The MX series blazes up the trails by delivering lightweight & durable performance in a wide range of trail conditions. The MX series fits the name because these forks are geared for maximum trail versatility delivering predictable steering control and superb damping quality under any conditions. This fork is perfect for those who desire aggressive XC style damping while retaining a feather weight feel.
Similar Products Used: Stock Fork, Rockshox, Manitou
Bike Setup: Giant Boulder with everything upgraded but the seat post.
a Cross Country Rider
from Logan Utah, USA
Date Reviewed: August 2, 2006
Strengths: Stiff, looks, weight, cost..
Weaknesses: Serviceability, on the fly adjustment non-existant
Pretty decent, middle of the road fork. This was a huge upgrade in looks and performance from the crap that came with the bike. Marzocci doesn't dissapoint that is for certain. Highly recommended for those who have an older fork or low end fork and want to get a well performing fork, that won't break the bank. Four overall chili's because of the lack of adjustment on the fly.
Similar Products Used: Crap spinner, RoxShox, Manitou,
Bike Setup: Trek 4300 frame, Deore lx everything, Ritchey stem and pedals, Fire XC pro rubber, Sun Rinolite disc wheels, tektro mechs. specialized bg seat.
a Weekend Warrior
Date Reviewed: June 8, 2006
Strengths: matches by black frame! cheap, tuff, easy to manage
Weaknesses: a little heavy
These guys are awesome - I was riding my MTB to work doing about 40km along a city street, Dude opens his car door, bang! these shocks took it front on, not a problem, I hit the door so hard my straps pulled out of my backpack. But the shocks kept on rockin' I have used these for 24hr races, freeride and some light DH, big and little. A great overall shock for price.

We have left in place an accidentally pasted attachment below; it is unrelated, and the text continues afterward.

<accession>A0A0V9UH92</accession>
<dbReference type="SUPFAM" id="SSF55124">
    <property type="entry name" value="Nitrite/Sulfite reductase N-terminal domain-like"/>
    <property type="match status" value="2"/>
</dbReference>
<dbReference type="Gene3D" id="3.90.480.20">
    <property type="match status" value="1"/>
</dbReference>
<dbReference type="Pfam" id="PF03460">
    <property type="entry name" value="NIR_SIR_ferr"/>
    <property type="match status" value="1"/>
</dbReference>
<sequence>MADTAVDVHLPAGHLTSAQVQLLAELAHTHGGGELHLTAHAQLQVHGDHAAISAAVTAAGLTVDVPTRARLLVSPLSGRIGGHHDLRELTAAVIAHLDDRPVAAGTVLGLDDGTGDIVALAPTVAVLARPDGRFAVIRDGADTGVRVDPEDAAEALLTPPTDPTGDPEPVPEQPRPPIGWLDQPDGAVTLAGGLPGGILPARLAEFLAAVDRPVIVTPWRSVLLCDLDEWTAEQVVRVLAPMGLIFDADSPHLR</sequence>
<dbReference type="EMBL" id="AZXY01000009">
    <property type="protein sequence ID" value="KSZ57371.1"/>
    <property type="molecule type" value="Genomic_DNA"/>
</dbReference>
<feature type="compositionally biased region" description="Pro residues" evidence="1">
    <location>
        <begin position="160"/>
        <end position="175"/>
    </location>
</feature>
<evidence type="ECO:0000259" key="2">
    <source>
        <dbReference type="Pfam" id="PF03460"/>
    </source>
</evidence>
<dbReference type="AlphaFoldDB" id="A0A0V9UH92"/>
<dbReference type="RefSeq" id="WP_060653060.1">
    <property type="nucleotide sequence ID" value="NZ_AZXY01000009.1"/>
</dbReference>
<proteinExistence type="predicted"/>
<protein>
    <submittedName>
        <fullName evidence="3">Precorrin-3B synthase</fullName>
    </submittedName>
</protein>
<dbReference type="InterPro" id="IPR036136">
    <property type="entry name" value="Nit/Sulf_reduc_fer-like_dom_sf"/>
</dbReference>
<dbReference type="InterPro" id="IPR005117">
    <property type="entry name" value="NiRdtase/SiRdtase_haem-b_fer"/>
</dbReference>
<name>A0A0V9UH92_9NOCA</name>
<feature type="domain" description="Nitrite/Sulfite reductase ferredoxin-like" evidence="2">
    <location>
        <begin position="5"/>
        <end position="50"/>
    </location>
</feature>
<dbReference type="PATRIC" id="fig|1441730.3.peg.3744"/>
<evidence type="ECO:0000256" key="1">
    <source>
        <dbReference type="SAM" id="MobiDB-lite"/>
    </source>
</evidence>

Bike Setup: Jamis Dakar XC pro, sram XO running gear, xt/Mavic XM231 wheelset, Raceface Deus XC cranks/stem, Avid BB7 dic brakes, Fox Float RP3.
a Weekend Warrior
Date Reviewed: February 15, 2006
Strengths: For the price it is strong enough to cope with a fair amount of abuse, the air cartridges, after a period of bedding in, provide a smooth, buttery compression (easily adjustable if you've got the pump). Full air setup means that it is very lightweight and perfect for XC although, if at a high enough compression, can also be used for moderate jumping and dropping.
Weaknesses: Do not run this thing on a low PSI for dropping, if you do there is a great chance that it will bottom out harshly and throw you off (believe me i know from bitter experience). Air cartridges are prone to leaking after a time and need replacing. Rebound adjustment uses a fiddly internal allen key system but unless your an adjustomaniac its no big deal. After a few years proggressive riding you will probably want something stronger and with longer travel, especially for the big stuff.
If you're an all round or new rider looking for decent budget fork for starting out or all mountain then look no further, this is for you.
Similar Products Used: Rock Shox Judy XC, Psylo and Marzocchi EXR Pro
Bike Setup: GT Aggressor, mavic and hope wheels, DMR single speed, Hone Cranks, SDG saddle, Tioga tyres, GT bar and stem, cane creek headset
a Cross Country Rider
Date Reviewed: February 12, 2006